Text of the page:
People seeking treatment for depression often experiment with different medications for months before finding one that works. Machine learning may remove some of the guesswork.
What’s new: Deep learning can predict how patients will respond to two antidepressant medicines, according to a study led by Albert Montillo and Madhukar Trivedi at University of Texas Southwestern Medical Center.
Key Insight: Patients with depression show various patterns of depressed brain activity in brain scans. At the same time, they vary in their reported responses to different drugs. Given brain scans of depressed people and their reports of effective treatment, a neural network can learn to match patients with medications likely to relieve their symptoms.
How it works: The authors trained separate vanilla neural networks to predict the change in patients’ depression levels after treatment with each of two drugs as well as placebo.
- The authors trained and tested their models on data from two clinical trials. The first included 222 patients who had been diagnosed with major depressive disorder. About half received sertraline (Zoloft), and the other half received a placebo. The second included 37 participants in the first trial who had not responded to sertraline. They received bupropion (Wellbutrin) instead.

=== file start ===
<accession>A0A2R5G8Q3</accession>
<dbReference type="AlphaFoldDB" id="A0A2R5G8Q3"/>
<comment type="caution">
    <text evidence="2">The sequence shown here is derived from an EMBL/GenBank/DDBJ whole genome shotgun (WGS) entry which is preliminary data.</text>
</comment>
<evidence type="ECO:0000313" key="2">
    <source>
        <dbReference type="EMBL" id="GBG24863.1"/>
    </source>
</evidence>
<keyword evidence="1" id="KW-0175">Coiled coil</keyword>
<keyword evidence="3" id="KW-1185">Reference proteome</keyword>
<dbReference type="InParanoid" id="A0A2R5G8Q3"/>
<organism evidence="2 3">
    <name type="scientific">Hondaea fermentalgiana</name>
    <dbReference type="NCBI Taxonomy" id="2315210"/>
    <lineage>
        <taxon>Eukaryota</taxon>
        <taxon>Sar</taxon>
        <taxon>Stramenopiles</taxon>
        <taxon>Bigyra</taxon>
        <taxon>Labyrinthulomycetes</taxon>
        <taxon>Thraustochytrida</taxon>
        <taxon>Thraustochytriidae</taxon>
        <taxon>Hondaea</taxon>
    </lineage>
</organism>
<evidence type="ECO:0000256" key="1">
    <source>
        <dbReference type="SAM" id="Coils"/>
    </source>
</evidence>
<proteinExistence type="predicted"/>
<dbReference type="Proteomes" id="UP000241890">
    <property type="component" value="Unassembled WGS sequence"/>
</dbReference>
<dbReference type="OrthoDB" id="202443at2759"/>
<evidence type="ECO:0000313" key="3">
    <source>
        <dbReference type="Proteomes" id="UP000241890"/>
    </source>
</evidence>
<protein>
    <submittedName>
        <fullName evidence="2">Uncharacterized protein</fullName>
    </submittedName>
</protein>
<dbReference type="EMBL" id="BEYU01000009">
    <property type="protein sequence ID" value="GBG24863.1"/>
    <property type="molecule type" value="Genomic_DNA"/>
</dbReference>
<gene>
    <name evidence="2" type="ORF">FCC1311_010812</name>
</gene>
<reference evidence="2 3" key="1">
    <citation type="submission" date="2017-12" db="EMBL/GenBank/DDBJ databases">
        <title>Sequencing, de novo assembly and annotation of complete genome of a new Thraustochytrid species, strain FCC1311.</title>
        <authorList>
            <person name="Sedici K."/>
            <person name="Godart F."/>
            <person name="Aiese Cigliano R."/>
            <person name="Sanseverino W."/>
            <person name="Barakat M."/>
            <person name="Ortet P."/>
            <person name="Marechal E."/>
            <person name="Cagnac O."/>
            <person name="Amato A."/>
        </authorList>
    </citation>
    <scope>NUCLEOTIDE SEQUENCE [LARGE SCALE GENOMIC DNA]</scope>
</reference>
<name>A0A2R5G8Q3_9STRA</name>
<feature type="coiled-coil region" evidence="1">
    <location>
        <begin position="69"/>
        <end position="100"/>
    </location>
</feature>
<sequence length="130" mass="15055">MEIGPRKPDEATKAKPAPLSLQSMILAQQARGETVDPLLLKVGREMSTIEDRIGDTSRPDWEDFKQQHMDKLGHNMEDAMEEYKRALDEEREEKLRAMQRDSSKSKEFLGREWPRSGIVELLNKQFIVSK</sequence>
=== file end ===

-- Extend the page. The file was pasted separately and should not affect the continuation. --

- The dataset included 95 clinical and demographic features such as suicide risk, level of anxiety, race, and age.
- It also included each patient’s self-reported depression level at the beginning and end of an eight-week treatment period.
- Before undergoing treatment, the patients had received functional magnetic resonance imaging (fMRI) scans, which indicate neuronal activity, while playing a number-guessing game that triggers brain functions known to be altered by depression. The authors augmented the scans using a method that changes them in a realistic manner. They partitioned the real and synthetic scans into 200 regions and quantified brain activity using three metrics, yielding 600 features per scan.
Results: The authors evaluated their models on held-out data according to R2 value, a measure of performance in which 100 percent is perfect. The sertraline model achieved an R2 value of 48 percent. The bupropion model achieved 34 percent. Techniques that use brain scans to predict a patient’s response to drugs without deep learning have achieved R2 values around 15 percent, Montillo told The Batch.
Why it matters: Millions of adults suffer from major depression, and one-third of those try at least three drugs before settling on one. Moreover, many doctors are influenced by outcomes they observe in a handful of patients and aren’t able to systematically analyze data from a large cohort. Reliable predictions about which medicines are likely to work best — even if they’re far from perfectly accurate — could make a difference.
We’re thinking: Bringing this work into clinical practice would require training models to classify responses to many other antidepressants. The authors plan to apply their method to drugs beyond the two in this study, and we look forward to their progress.